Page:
The Washington Post

Eight facts you didn’t know about Jeh Johnson

FILE - OCTOBER 17: U.S. President Barack Obama will nominate Jeh Johnson, former Defense Department General Counsel, for the Secretary of Homeland Security role, according to reports on October 17, 2013. WASHINGTON - MARCH 3: Jeh Johnson, general counsel for the Defense Department and co-chairman of the Don't Ask, Don't Tell Working Group, speaks during hearing of the Military Personnel Subcommittee of the House Armed Services Committee on Capitol Hill March 3, 2010 in Washington, DC. The committee called US military officials to speak about repealing Jeh Johnson, former Defense Department General Counsel, is President Obama’s pick to be Secretary of Homeland Security. (Photo by Brendan Smialowski/Getty Images)

You’ll hear a lot about Jeh Johnson, President Obama’s pick to head the Department of Homeland Security, in the coming weeks. Drones (he’s defended them) and “don’t ask don’t tell” (he’s against), mostly.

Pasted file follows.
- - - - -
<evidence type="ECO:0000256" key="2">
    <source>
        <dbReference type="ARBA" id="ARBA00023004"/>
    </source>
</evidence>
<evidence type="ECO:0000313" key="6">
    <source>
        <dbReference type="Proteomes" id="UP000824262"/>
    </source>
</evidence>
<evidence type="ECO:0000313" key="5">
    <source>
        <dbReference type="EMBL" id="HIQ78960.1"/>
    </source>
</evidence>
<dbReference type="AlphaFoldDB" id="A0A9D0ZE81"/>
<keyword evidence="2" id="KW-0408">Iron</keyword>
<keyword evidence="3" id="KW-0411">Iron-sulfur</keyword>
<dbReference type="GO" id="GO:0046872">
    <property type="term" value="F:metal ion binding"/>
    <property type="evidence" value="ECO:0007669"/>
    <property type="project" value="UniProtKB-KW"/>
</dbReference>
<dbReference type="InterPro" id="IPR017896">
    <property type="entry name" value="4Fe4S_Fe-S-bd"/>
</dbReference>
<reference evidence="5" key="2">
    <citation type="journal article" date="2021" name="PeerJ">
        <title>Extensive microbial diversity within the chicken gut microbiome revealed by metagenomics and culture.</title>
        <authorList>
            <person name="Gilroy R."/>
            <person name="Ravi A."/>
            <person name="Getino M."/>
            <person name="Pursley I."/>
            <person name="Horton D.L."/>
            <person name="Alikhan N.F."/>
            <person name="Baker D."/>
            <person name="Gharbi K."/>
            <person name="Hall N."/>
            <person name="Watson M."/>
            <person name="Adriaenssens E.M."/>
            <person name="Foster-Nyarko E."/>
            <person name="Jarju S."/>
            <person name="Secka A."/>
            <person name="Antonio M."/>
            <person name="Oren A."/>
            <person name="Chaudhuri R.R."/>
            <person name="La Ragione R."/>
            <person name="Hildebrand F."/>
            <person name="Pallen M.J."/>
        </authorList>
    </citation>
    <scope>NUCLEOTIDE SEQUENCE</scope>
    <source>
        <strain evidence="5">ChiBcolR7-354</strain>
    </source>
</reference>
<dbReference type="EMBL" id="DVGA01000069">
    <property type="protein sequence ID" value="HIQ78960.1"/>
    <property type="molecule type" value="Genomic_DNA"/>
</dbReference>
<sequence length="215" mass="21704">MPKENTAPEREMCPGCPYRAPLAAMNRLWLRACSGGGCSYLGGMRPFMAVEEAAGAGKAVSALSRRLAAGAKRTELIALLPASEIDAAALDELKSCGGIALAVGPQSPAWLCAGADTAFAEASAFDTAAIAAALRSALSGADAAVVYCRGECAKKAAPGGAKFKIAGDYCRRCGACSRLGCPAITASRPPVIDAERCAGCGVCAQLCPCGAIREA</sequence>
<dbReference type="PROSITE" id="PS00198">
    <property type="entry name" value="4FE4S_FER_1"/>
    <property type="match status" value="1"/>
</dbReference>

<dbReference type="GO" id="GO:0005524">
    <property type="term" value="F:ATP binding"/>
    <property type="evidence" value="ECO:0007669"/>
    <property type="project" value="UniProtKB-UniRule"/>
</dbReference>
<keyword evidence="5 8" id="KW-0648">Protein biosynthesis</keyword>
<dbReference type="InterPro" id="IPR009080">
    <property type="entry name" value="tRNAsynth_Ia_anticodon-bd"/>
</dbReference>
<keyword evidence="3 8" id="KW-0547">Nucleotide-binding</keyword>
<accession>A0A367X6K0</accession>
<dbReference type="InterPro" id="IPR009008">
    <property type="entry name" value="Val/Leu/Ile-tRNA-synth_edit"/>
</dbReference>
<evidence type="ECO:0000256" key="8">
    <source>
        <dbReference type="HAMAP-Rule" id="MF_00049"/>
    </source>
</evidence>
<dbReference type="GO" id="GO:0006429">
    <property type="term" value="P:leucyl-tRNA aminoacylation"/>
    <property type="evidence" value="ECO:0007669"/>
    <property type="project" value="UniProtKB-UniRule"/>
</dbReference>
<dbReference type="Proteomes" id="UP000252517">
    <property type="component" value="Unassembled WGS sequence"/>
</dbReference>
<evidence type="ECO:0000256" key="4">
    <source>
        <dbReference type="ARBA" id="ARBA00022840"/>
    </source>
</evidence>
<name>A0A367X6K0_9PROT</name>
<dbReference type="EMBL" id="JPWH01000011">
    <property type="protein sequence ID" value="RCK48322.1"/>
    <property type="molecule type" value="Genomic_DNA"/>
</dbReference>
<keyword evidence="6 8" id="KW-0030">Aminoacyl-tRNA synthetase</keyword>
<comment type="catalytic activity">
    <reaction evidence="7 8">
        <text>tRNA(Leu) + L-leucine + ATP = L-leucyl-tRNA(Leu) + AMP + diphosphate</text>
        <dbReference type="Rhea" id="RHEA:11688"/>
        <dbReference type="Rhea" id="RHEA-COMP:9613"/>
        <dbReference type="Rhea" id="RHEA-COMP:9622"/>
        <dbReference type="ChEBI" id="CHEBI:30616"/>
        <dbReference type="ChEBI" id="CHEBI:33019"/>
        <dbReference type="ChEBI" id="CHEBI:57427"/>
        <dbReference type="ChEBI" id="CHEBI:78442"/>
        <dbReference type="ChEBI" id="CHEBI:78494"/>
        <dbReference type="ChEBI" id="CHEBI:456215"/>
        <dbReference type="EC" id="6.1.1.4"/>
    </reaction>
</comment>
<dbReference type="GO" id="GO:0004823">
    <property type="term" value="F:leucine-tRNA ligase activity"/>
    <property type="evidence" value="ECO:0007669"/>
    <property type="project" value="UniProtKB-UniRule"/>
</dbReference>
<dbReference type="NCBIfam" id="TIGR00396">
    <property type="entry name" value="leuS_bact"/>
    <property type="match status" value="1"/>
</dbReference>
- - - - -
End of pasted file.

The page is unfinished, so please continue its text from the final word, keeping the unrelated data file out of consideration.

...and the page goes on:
But here are a few things about the Pentagon lawyer you might not know:

– His name is pronounced “Jay.”

– He and his wife, Susan DiMarco, met as children, but started dating only after Johnson visited her dental practice. He “endured three years of dental work before she agreed to a date with him,” according to their wedding announcement in the New York Times.

– His uncle, 2d Lt Robert B. Johnson, was one of the famed Tuskegee airmen.

-During his freshman year at Morehouse College, his grade-point average was a “dismal 1.8.”

– His grandfather, Charles S. Johnson, a prominent sociologist and participant in the Harlem Renaissance, was the president of Fisk University.

– He was once a law partner of the late Ted Sorensen,  John F. Kennedy’s speechwriter. Johnson called him “one of my personal heroes.”

– He once said in an interview that in his next life, he’d like to be an “NYC subway motorman, preferably the #7 Flushing line.”

– His birthday is Sept. 11.

Emily Heil is the co-author of the Reliable Source and previously helped pen the In the Loop column with Al Kamen.



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